Yesterday becomes nostalgic anthem for ‘Christopher Robin’

BURBANK, CA-Family. Friends. Happiness. Whenever I think of Winnie the Pooh, I think about my childhood. I think about all of the wonderful characters that Pooh Bear hung around and all of their miscellaneous adventures.

Their daily romps would bring a sense of calmness, bring about timeless enjoyable moments, and allow you to sink yourself into an imaginary world that the Hundred Acre Wood clan welcomed you into for a cup of tea or to take part in some sort of escapade. Not much has changed.

The Walt Disney Animation Studios movie Christopher Robin brings back all of those nostalgic feelings of yesteryear with the whole ensemble of friends going on a journey that is nothing short of fun and a bit adventurous. Who can’t have fun sitting and watching Winnie the Pooh, who doesn’t take himself seriously, but is the otherwise rock star leader of Eeyore, Piglet, Tigger, Owl, Roo, Kanga, Rabbit, and Christopher Robin.

This pathway the Hundred Acre Wood crew are on is a bit different than their other previous adventures. The first being that their pal-Christopher Robin-is no longer the ageless teenager who affectionately takes his animal friends under his wing to care for them. In “Christopher Robin,” we see the young adolescent leave the enchanted wonder of the Hundred Acre Wood to take part in life’s routine grind as an adult, get married, have a child and become a worrisome businessman.

Christopher Robin (Ewan McGregor) and Winnie the Pooh on the streets of London in “Christopher Robin.” Photo courtesy of Disney

Christopher Robin’s life is no longer having tea parties with his left-behind friends. It is a work, work, and no play and no fun Christopher Robin that we see here on the big screen. As adults tend to do, Christopher Robin becomes blinded by ambition and his work so much so that he has very little room in his life for enjoyment, that includes spending more time with his wife Evelyn (Hayley Atwell) and daughter Madeline (Bronte Carmichael).

Even though he is now a grown man with a family, Christopher Robin forgets his own childhood. In the process, he dismisses Madeline’s quest for her dad to show his silly side from time to time. While Christopher Robin’s stress level grows, Winnie the Pooh wonders aloud what happened to his friend. He wonders what happened to all of his friends who seem to have disappeared from the Hundred Acre Wood.

A myriad of events eventually leads them all back together again. The magic in “Christopher Robin”  is not in the ceremonious background of the title character (Ewan McGregor), but it has more to do with the message that family and friends are always going to be that support system you need, even when you forget about them. After all, what is life without family and friends?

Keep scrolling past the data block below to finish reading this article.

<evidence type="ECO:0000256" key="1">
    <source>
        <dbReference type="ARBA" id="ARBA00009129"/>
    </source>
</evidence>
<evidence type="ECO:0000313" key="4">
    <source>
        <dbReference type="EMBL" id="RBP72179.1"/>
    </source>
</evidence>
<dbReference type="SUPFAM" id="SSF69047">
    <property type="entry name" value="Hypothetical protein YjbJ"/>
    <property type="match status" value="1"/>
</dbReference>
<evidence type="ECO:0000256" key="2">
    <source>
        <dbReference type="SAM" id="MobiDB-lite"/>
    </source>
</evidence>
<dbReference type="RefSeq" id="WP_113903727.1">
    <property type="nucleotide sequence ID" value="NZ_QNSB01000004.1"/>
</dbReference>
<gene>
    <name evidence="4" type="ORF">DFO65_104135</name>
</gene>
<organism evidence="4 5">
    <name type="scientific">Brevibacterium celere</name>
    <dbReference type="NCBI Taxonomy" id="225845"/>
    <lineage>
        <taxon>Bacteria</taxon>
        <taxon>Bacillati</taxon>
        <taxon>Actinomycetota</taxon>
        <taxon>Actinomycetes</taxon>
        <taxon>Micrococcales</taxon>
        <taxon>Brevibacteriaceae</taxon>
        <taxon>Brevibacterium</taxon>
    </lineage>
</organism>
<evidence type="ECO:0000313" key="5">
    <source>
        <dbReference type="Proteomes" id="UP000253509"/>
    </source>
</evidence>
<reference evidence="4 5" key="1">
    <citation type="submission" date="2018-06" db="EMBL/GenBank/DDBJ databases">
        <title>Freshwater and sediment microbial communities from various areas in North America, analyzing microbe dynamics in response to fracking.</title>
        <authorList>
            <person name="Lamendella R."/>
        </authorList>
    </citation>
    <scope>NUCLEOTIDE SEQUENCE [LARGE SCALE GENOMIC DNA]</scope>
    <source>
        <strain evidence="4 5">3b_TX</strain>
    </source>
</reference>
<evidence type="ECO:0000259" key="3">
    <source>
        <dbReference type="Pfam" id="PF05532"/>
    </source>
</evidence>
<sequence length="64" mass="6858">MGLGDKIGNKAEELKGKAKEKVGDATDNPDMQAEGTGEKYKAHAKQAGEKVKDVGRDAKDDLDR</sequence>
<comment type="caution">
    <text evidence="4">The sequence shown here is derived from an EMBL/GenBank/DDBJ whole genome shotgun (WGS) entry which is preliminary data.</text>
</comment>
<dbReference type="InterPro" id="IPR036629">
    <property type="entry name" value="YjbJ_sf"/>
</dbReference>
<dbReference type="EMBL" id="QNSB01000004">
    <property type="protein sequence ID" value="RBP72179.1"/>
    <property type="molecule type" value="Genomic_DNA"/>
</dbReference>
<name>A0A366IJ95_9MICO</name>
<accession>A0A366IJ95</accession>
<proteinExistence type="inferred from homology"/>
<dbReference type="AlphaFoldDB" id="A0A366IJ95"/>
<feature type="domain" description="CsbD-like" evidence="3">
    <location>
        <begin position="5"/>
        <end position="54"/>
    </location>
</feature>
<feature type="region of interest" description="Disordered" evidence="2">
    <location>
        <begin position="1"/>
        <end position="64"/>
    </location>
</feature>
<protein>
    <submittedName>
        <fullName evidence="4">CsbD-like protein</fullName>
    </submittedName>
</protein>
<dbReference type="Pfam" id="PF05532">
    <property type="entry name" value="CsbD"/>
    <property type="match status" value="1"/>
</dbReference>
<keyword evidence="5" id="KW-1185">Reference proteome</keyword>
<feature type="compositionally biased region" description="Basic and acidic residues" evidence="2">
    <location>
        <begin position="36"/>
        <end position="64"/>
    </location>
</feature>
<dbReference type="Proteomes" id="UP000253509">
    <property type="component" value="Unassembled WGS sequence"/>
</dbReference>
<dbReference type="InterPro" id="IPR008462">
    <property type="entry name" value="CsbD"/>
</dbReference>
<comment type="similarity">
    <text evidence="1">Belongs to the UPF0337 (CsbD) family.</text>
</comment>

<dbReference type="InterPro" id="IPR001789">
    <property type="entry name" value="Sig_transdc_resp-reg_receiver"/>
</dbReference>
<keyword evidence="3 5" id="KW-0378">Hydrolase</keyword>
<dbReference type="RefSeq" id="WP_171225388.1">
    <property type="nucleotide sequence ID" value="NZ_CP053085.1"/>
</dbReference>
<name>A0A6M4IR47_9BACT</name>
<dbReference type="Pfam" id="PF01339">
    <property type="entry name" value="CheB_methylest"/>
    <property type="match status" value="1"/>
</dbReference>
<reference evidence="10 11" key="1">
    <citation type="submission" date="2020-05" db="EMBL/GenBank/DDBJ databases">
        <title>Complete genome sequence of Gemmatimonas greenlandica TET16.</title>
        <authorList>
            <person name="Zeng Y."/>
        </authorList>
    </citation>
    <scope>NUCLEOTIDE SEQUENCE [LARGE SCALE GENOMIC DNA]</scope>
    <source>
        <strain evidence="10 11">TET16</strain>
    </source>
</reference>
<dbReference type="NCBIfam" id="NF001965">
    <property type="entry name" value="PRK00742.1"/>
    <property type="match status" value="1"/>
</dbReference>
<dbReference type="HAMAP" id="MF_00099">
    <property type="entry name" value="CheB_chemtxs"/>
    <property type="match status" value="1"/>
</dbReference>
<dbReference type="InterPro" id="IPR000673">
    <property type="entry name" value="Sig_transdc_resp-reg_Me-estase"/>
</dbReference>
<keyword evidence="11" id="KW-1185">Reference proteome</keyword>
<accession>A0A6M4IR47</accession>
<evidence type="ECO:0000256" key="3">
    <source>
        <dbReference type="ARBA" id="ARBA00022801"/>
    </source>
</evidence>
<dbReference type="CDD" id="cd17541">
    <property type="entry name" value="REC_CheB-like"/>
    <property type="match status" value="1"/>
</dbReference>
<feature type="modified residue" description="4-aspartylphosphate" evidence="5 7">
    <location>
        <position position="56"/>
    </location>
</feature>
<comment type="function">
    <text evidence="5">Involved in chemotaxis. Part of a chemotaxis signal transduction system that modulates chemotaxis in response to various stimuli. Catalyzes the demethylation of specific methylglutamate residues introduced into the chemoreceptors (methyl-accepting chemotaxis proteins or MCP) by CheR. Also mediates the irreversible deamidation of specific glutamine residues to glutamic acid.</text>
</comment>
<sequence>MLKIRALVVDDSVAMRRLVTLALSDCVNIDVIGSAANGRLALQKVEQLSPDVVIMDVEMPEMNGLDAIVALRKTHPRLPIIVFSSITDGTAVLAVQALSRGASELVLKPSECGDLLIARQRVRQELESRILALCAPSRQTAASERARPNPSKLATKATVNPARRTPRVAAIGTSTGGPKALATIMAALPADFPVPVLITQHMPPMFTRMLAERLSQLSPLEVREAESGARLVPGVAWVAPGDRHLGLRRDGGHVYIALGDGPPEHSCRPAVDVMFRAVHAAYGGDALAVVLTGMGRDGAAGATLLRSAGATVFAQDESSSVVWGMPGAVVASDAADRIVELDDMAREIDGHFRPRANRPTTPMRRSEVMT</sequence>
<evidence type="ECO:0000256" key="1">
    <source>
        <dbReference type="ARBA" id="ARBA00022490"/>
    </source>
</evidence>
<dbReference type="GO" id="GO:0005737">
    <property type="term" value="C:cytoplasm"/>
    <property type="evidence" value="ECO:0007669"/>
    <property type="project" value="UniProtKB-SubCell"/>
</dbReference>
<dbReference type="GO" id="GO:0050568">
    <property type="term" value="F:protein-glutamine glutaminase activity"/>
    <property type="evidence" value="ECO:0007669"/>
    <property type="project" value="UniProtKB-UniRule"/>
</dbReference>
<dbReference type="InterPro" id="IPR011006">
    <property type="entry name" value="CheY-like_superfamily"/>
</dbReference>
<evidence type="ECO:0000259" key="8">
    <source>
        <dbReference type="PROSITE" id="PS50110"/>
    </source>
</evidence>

“Christopher Robin” is not just another movie made specifically for children to enjoy. It’s a family affair. It’s refreshing to see a film from time to time that does not require super-bang explosions and bloody gore all over the place.

For the first time in a long time, I actually found myself laughing out loud at the movie screen. That’s the Winnie the Pooh effect. You don’t laugh at the Hundred Acre Wood gang; you laugh along with them. It is the excellently written dialogue that makes “Christopher Robin” a winner and a film worth seeing.

Winnie the Pooh, Piglet, Eeyore and Tigger chilling. Photo courtesy of Disney

The best part of “Christopher Robin” is the perfect blending of the characters, their defining personalities, and how their interaction with one another shields the selfish banter from inserting itself into their inner circle. As Christopher Robin confronts the complexities of parenthood, spousal duties, and typical employment issues, his past (Winnie the Pooh) re-injects its way into his current situation.

When it does, the girded friendship between Winnie the Pooh and Christopher Robin becomes a trial by fire thing for a couple of tense moments. And along that pathway, Eeyore delivers the goods with his self-depreciating dark humor. Besides Eeyore dropping science with his doom and gloom, end-of-the-world edit, the balance of Tigger’s exuberance helps Winnie the Pooh to incorporate the Hundred Acre Wood castaways into his framework to rescue Christopher Robin from his travails.

What we really see in “Christopher Robin” is that “doing nothing can turn into the very best of something,” a line quoted throughout the film. It makes sense. With the hustle and bustle of today’s society as we live in this constant need to impress others and execute being a busy bee with work and all the things we have to do, “Christopher Robin” tells us to slow down a bit from our daily grind and have some fun.

It is good to be still sometimes. When we do, we often see the benefits of being surrounded by family and friends.

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